NEW MEXICO (KRQE) – A new nationwide estimate shows that there may be around 11 million “food insecure” youth across the U.S., and nearly 100,000 of them are in New Mexico. These numbers come from Map the Meal Gap, a report by the non-profit Feeding America. Their goal, for over 40 years, has been to fight hunger in the U.S.

They estimate that across New Mexico, both children and adults are “food insecure.” This means that they sometimes lack access to enough food for a healthy lifestyle.

Overall, Feeding America estimates that a little over 20% of all children in New Mexico under the age of 18 were food insecure in 2020. That places New Mexico as the second worst state for child food insecurity, according to Feeding America. About a quarter of those children, they estimate, are ineligible for federal nutrition programs.

“Every community in this country experiences food insecurity, but we do not all experience it the same way. This data provides the most complete picture available, and we know behind these data are people and communities who will be impacted by the changes we must make to ensure no one goes hungry,” Tom Summerfelt, the chief research officer of Feeding America, said in a news release. “It is only by understanding the realities of food insecurity within our communities that we can truly address them.”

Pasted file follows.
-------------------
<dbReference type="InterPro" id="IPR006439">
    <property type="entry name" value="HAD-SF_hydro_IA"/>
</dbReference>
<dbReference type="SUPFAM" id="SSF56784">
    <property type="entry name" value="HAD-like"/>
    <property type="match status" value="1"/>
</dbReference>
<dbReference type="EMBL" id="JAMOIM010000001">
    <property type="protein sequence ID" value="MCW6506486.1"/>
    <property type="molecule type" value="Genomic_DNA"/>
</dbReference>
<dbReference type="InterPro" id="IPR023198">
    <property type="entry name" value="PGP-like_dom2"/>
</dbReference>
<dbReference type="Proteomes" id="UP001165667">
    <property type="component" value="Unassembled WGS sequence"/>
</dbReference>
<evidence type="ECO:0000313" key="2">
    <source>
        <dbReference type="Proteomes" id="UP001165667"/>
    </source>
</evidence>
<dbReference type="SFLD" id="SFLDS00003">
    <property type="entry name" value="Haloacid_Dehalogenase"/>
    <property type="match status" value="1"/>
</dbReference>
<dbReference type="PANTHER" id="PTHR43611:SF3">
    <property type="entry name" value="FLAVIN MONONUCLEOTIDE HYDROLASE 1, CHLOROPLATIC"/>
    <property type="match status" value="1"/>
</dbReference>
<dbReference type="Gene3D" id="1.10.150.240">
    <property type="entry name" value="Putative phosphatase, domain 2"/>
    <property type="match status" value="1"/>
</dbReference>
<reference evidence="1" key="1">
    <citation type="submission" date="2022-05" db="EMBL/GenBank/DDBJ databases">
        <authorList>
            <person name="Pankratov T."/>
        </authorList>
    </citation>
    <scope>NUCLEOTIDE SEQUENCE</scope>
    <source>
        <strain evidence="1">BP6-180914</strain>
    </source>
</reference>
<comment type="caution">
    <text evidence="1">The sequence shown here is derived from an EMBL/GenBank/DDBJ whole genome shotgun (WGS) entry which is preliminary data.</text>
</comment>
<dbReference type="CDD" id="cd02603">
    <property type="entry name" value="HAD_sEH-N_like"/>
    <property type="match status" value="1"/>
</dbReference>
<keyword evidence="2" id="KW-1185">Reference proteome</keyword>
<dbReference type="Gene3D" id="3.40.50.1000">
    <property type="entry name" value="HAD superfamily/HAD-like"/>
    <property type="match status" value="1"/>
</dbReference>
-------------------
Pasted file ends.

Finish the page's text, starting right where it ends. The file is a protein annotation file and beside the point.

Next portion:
In New Mexico, Roadrunner Food Bank acts as the local member bank for Feeding America. And they say it’s been hard to feed New Mexico’s hungry due to rising costs.

“Right now, inflation is impacting everyone including the food bank. The funds we use to source and purchase food can’t go quite as far and there is less food inventory available in our warehouse to meet the need,” Mag Strittmatter, president and CEO of Roadrunner Food Bank said in a newsrelease. “This year we are really feeling the pinch. For the people we serve, they are too. They are facing additional stress and uncertainty with rising costs. They worry about how they will cover increases to everyday needs like food, housing, and energy expenses. Their incomes and monthly budgets have no room to weather increases like we have seen this year.”

Feeding America shows that Luna County had the highest estimated childhood hunger rate in New Mexico at 32.7% of the under-18 population. McKinley and Catron followed with a little under 30%. In Bernalillo County, an estimated 20.3% of the under 18 population experiences food insecurity.